LDS NYT Best-Selling Author Tells Graduates 7 Truths We Often Forget but All Need to Remember

LDS New York Times best-selling author Jason F. Wright recently spoke at a high school commencement in Washington, D.C. Among the wisdom he shared, Wright told the students of seven truths he has learned throughout his life—ones that we often forget.

Graduates, let’s talk about truth.

You’re about to step into a world where it’s increasingly difficult to discern truth.

Where the ability to deceive is often viewed as a talent and a praiseworthy attribute.

Where slick marketing, PhotoShop, and fancy filters create lies and illusions that blur reality.

Where a culture of discouragement whispers every single day that you’re not good enough.

Young women, I promise that most of the models do not look the way they’re portrayed in magazines, on Netflix, or on social media. And all that polished advice on how to stay skinny and become beautiful is mostly worthless.

Don’t fall for it. Don’t listen to the world’s dangerous drumbeat that you’re not pretty enough, not slim enough, and that your lips need to be plumped up. Come on, no woman needs lips so big they require their own passport to travel.

You are already beautiful; because you are unique.

That is truth.

Young men, the world will tell you that it’s no longer cool to open doors for women, to be tender-hearted, and that it’s acceptable to refer to women with horrific language that demeans and diminishes.

No, it’s not OK. It’s never OK. It will never be OK.

And no matter what you see in movies or hear on the hottest iTunes track, women are not objects. They’re not possessions.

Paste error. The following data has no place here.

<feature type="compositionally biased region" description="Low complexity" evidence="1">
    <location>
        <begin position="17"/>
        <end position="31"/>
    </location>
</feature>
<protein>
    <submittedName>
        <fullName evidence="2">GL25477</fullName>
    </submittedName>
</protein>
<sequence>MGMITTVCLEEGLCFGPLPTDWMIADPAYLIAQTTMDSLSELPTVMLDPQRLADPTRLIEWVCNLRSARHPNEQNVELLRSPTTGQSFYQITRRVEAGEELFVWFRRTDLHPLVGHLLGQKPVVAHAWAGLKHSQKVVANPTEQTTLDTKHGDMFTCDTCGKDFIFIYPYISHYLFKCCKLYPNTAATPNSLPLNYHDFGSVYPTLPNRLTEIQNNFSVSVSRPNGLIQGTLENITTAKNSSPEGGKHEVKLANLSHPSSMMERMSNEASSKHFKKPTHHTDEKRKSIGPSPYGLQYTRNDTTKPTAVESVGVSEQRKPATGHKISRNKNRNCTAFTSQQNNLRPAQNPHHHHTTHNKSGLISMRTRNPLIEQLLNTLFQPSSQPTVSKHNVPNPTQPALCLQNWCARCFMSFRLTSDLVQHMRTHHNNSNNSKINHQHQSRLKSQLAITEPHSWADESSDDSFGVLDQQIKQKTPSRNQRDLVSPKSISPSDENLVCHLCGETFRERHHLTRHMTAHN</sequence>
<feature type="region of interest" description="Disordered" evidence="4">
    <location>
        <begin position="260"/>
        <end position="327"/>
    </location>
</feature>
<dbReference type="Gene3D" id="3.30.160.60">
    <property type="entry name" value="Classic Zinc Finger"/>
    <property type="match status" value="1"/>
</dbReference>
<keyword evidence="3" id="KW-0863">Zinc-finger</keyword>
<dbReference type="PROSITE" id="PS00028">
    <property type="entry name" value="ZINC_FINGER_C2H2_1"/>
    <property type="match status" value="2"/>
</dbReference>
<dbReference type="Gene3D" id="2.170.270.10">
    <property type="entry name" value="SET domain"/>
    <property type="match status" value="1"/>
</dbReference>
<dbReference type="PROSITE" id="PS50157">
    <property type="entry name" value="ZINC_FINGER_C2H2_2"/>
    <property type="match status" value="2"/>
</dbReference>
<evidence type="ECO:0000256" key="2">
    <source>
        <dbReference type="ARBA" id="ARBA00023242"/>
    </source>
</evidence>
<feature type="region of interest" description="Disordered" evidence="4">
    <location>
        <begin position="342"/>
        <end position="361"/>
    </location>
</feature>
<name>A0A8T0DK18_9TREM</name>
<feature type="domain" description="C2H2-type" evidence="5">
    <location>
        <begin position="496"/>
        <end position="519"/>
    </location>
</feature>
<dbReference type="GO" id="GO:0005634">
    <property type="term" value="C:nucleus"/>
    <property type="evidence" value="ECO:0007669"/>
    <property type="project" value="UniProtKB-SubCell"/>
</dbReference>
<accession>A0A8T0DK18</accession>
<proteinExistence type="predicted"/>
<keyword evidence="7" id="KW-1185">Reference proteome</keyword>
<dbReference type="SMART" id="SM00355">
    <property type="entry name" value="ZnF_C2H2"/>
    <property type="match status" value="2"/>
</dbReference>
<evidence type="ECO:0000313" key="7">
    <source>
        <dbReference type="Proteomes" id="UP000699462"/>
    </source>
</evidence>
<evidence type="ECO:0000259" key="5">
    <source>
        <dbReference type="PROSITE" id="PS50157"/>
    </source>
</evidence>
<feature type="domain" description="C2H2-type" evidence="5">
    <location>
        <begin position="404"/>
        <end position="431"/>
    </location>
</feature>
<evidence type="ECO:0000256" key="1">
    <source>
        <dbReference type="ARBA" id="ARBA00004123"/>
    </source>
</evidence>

Yes, it is still cool to open doors — for anyone — and you’re never too important to skip saying please, thank you, and you’re welcome.

That is truth.

What else?

Both sexes are hearing that real men don’t cry. Are you kidding me? I cried at a deodorant commercial this morning ... about a dog.

Why was the dog wearing deodorant? I don’t know, that’s not the point. The point is I got teary-eyed and crying doesn’t make you weak; it makes you human.

That is truth.

You’ll soon hear — maybe you already have — that people with different political opinions cannot get along and get things done. You’ll witness friends and colleagues belittling and besmirching those they disagree with, particularly when the target isn’t in the room.

But the truth? The truth is that when people focus more on coming together than keeping score, when we shred labels or never put them on in the first place, there is nothing a family, country, or company cannot accomplish.

Many of you may soon find yourselves in late-night conversations in dorms or college courtyards about religion. If you practice one, you might be ridiculed. And if you don’t, you might be judged.

The truth is that your right to believe — or not believe — doesn’t have to be left at home when you pack for college.

You have a right to attend a church, a synagogue, a mosque, a temple, or nothing at all.

As for me, I do believe. But I’d bleed for your right not to.